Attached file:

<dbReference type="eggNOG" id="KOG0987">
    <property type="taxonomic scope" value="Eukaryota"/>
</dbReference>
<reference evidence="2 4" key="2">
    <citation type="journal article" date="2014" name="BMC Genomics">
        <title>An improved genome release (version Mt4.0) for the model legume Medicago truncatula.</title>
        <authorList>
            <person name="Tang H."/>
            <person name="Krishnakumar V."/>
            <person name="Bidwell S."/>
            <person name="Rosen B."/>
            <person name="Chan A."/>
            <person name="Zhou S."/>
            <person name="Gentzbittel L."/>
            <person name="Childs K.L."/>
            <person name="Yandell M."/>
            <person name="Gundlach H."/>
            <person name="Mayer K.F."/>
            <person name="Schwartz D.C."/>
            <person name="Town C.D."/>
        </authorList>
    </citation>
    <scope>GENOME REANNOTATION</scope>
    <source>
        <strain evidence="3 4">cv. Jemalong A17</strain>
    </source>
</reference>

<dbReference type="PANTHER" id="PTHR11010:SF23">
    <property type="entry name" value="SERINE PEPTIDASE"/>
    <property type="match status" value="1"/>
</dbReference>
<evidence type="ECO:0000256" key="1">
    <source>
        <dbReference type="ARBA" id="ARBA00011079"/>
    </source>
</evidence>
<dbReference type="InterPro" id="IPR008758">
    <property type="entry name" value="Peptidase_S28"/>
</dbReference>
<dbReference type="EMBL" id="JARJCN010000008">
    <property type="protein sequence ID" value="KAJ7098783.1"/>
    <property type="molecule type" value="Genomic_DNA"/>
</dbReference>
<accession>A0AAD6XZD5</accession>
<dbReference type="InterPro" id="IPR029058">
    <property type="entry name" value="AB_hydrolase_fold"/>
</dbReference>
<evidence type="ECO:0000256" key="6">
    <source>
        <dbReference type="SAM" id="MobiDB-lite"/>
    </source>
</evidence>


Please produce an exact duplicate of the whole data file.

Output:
<dbReference type="eggNOG" id="KOG0987">
    <property type="taxonomic scope" value="Eukaryota"/>
</dbReference>
<reference evidence="2 4" key="2">
    <citation type="journal article" date="2014" name="BMC Genomics">
        <title>An improved genome release (version Mt4.0) for the model legume Medicago truncatula.</title>
        <authorList>
            <person name="Tang H."/>
            <person name="Krishnakumar V."/>
            <person name="Bidwell S."/>
            <person name="Rosen B."/>
            <person name="Chan A."/>
            <person name="Zhou S."/>
            <person name="Gentzbittel L."/>
            <person name="Childs K.L."/>
            <person name="Yandell M."/>
            <person name="Gundlach H."/>
            <person name="Mayer K.F."/>
            <person name="Schwartz D.C."/>
            <person name="Town C.D."/>
        </authorList>
    </citation>
    <scope>GENOME REANNOTATION</scope>
    <source>
        <strain evidence="3 4">cv. Jemalong A17</strain>
    </source>
</reference>

<dbReference type="PANTHER" id="PTHR11010:SF23">
    <property type="entry name" value="SERINE PEPTIDASE"/>
    <property type="match status" value="1"/>
</dbReference>
<evidence type="ECO:0000256" key="1">
    <source>
        <dbReference type="ARBA" id="ARBA00011079"/>
    </source>
</evidence>
<dbReference type="InterPro" id="IPR008758">
    <property type="entry name" value="Peptidase_S28"/>
</dbReference>
<dbReference type="EMBL" id="JARJCN010000008">
    <property type="protein sequence ID" value="KAJ7098783.1"/>
    <property type="molecule type" value="Genomic_DNA"/>
</dbReference>
<accession>A0AAD6XZD5</accession>
<dbReference type="InterPro" id="IPR029058">
    <property type="entry name" value="AB_hydrolase_fold"/>
</dbReference>
<evidence type="ECO:0000256" key="6">
    <source>
        <dbReference type="SAM" id="MobiDB-lite"/>
    </source>
</evidence>